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“We will always be advocates for chronic pain”
At the beginning, this practical training seemed to us students to be futile and useless but, thanks to your commitment to us, it became more and more concrete and was both rewarding and gratifying for us as nurses. We believe that your team’s vitality and our collaboration were keys to the success of our practical training. We worked with you for 8 months, and that period seemed so short. We greatly appreciated the members’ involvement in the activities that we proposed and organized for them, as well as their passion as it relates to the cause that affects them. The people who come to the association are fighters, and with a team like that, we believe that you will go far! We can state that we will always be advocates for chronic pain in our individual practice and that we will be more considerate and compassionate towards these people who are too often misunderstood. We hope that we helped the APVDC grow and we will keep them in a special place in our thoughts. Good relationships were created during this practical training and we know that they will continue to grow.
[Suzanne, Janelle, Nancy and Kathie, Nursing Sciences students, UQO]
“My prejudices have disappeared”
My practical training with people living with a chronic condition was very rewarding and pleasant. I learned about the impact of chronic disease on people’s daily lives and my prejudices have disappeared. The association is an important resource for people living with chronic pain, who often have no hope. I have learned about myself and also realized that a person living with chronic pain can still enjoy life and live it fully. Thanks to the two wonderful participants I worked with and thank you for having taken part in this practical training.
[Janelle, Nursing care intern, UQO]
“What we now want is to try and help them and be more understanding”
As part of a project for a community health course, we (I and three other students) had to get involved with an organization. As chronic pain affects many people, we decided to try and see if there were needs, and what we could do to learn more about them. To begin with, we were impressed by the atmosphere and the members’ positive attitude. We had, as did some at our school, pre-conceived ideas that this would be somewhat negative, and that the people we met would say things like: ‘we are victims, we suffer, it’s sad, it’s so dark...’. We also discussed this with our fellow students, who had other projects in other organisations, and they would say: ‘Oh, it must be boring’. It was quite the opposite! That prejudice was debunked; as it is not at all what we saw. It was so nice, so pleasant to see courageous people roll up their sleeves and try so hard to participate, be active and have fun, especially in relation to the variety show project they were developing at that time. That’s what we had with them. They were so welcoming.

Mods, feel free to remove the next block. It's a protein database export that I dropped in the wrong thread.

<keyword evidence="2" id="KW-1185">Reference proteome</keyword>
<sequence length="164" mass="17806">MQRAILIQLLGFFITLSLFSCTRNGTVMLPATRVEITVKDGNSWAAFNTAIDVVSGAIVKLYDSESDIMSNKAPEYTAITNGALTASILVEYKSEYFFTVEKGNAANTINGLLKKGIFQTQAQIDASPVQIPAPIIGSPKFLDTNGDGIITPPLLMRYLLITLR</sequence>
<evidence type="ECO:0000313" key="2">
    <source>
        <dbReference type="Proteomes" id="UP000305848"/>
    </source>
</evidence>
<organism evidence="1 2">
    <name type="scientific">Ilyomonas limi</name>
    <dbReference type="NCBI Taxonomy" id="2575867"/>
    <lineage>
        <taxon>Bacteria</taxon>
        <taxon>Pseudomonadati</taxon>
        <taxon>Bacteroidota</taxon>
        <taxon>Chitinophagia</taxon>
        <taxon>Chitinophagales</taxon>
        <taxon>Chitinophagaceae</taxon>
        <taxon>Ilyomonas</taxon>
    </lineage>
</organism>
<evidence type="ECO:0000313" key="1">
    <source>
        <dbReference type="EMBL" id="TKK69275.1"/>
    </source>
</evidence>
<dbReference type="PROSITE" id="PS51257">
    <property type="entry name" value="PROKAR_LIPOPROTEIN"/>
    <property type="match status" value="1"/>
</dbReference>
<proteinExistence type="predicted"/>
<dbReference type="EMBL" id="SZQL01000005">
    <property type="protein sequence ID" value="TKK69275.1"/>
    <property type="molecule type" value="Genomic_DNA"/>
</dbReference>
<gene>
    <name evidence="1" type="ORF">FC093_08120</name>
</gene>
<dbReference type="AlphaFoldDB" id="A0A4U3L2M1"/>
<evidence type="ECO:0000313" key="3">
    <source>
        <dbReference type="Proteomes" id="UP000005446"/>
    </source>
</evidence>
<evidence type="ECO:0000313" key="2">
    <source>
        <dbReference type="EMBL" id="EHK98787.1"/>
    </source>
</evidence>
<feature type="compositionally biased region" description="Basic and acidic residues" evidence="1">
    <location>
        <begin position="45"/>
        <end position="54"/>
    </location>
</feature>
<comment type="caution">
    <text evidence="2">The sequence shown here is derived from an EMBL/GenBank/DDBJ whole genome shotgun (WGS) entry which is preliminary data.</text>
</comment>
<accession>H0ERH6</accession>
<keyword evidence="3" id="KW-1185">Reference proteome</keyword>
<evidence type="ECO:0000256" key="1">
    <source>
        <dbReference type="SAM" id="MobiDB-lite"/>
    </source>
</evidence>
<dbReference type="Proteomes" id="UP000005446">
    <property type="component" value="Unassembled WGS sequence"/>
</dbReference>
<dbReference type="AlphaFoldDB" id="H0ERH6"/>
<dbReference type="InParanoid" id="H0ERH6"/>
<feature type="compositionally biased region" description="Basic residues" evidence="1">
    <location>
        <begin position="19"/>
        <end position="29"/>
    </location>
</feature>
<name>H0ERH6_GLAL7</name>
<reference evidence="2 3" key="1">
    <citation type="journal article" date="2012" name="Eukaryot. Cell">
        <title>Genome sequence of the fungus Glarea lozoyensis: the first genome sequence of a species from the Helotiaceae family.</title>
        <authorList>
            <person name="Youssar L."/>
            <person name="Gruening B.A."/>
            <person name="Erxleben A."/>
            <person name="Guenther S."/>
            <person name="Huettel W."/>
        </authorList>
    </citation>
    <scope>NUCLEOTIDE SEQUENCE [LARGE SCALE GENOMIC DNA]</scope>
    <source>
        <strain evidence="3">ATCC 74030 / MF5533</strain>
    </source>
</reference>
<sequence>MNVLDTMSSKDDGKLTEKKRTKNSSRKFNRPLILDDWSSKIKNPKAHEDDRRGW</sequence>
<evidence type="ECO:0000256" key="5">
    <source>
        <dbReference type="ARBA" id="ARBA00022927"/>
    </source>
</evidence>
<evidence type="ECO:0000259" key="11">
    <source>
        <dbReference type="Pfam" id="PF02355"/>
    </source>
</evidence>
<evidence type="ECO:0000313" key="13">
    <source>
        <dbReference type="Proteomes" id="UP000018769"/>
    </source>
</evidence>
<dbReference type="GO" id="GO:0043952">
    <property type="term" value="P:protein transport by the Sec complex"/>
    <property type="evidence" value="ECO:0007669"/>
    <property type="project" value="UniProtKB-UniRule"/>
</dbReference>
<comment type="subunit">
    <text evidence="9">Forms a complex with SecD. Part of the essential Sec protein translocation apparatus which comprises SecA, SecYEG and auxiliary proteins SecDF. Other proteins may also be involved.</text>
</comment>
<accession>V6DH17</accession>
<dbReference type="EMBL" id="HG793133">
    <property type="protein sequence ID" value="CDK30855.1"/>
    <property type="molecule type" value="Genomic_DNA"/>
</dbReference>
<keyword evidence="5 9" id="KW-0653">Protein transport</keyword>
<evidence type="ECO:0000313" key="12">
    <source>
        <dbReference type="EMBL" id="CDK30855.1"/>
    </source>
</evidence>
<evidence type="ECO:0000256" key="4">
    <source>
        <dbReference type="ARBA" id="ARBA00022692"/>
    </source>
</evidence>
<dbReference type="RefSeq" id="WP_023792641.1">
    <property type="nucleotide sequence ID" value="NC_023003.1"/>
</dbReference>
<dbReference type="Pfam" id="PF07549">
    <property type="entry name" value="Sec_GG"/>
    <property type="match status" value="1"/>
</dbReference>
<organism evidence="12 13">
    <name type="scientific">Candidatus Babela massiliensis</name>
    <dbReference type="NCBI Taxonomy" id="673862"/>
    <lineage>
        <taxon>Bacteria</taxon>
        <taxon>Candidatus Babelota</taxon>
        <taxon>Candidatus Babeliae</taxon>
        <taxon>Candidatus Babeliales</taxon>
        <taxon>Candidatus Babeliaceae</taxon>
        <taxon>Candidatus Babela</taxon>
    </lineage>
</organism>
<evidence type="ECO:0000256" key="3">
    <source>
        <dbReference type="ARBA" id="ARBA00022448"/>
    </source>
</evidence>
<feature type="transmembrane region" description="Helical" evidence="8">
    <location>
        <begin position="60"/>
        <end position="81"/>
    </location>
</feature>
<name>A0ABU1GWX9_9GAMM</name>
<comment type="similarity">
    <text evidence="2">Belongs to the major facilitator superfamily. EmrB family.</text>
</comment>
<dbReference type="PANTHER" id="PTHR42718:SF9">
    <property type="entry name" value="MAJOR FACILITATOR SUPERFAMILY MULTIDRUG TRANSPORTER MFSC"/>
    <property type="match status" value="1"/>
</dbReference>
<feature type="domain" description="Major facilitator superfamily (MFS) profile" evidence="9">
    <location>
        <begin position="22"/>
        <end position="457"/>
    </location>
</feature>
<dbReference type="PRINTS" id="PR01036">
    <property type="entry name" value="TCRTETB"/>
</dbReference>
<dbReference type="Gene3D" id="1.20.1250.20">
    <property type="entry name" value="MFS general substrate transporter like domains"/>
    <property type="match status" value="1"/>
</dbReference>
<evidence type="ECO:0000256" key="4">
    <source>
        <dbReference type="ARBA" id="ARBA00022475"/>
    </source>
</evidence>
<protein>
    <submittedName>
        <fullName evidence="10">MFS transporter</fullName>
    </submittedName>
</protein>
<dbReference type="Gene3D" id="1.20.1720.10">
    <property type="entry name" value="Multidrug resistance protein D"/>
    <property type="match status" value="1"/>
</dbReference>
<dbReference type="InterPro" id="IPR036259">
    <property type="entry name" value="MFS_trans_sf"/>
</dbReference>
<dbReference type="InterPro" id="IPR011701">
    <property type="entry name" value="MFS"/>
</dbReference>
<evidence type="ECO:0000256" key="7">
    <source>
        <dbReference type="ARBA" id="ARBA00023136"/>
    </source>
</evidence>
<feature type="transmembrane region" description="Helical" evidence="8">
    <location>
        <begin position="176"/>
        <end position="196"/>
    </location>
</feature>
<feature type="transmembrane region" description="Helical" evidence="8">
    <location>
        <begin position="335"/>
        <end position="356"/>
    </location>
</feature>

With my colleagues, we took part in support groups. The people there opened up to us, and they talked about their daily lives. We learned a lot and became much more conscious of their reality as well as the challenges that must be conquered because of chronic pain. Among other things, and something we were absolutely not aware of, was that people with chronic pain also have good moments and that sometimes they are even criticized because they seem to feel too well and end up losing credibility about living with pain. But they in fact do have a lot of pain and must cross a lot of obstacles and difficulties every day, with their employer and their family, who don’t always understand. What we now want, as future health professionals, is to try to help them and be more understanding. In short, we want to say thank you, because it was a wonderful experience and we had a lot of fun during our practical training.
[Catherine Fleury Amireault, physiotherapy intern, University of Ottawa]